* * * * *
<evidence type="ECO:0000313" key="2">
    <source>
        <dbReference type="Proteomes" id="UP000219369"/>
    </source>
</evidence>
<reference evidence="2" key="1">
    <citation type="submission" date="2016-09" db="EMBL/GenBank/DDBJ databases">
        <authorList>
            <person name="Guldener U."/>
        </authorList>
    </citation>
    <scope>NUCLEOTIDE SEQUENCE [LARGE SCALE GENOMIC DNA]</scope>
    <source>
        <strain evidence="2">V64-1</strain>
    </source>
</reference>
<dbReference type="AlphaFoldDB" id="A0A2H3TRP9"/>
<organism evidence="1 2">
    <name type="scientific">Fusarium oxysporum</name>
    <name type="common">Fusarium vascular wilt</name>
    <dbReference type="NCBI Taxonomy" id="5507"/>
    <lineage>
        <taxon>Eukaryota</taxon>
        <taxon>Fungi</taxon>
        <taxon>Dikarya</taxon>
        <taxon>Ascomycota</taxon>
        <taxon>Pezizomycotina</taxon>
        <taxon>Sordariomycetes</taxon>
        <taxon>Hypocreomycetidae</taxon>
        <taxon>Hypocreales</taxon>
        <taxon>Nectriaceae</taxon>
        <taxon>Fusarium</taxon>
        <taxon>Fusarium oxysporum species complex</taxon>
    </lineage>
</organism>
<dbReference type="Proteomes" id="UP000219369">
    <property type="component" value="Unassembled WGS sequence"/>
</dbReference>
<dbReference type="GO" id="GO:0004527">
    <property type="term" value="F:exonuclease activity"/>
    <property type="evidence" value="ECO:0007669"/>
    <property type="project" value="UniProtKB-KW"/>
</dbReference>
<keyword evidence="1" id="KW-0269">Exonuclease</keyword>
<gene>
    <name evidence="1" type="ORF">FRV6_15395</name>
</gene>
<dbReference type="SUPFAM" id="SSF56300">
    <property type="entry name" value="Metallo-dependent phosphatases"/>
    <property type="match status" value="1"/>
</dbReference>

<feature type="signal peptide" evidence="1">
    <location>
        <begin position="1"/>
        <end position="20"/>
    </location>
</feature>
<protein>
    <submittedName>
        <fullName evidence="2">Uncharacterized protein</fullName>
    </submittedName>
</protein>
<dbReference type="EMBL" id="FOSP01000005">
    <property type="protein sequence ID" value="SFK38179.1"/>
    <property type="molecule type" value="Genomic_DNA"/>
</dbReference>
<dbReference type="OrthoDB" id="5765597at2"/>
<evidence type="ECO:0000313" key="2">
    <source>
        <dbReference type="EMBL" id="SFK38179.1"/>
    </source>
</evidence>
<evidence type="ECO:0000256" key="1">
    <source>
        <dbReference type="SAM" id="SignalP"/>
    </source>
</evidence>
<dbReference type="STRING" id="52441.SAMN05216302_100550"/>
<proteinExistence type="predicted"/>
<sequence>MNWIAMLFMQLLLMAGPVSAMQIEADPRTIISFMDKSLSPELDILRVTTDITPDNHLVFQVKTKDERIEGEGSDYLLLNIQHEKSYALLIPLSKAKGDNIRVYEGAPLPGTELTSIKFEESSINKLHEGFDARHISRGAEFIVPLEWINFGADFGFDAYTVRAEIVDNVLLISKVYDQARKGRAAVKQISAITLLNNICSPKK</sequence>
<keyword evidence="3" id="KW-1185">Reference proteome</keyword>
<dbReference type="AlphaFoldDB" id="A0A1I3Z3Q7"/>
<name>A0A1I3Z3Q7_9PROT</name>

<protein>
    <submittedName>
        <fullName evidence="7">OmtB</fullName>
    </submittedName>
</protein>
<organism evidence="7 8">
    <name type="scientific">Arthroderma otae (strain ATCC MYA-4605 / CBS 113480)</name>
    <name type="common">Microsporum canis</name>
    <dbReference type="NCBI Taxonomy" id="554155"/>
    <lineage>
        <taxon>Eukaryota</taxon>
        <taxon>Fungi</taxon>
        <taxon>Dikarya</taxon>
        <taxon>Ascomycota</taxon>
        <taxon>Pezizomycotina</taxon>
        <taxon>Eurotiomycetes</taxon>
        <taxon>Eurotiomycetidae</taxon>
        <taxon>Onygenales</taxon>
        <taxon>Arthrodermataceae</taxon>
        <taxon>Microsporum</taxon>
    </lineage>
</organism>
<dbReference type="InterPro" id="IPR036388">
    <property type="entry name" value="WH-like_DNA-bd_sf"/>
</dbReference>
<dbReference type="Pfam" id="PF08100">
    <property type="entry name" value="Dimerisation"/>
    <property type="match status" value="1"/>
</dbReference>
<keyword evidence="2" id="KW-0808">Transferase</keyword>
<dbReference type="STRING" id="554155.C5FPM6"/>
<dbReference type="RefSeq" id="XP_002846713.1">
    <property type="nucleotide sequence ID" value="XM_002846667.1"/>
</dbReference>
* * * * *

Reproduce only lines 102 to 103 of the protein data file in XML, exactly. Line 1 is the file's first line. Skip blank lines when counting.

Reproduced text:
        <taxon>Arthrodermataceae</taxon>
        <taxon>Microsporum</taxon>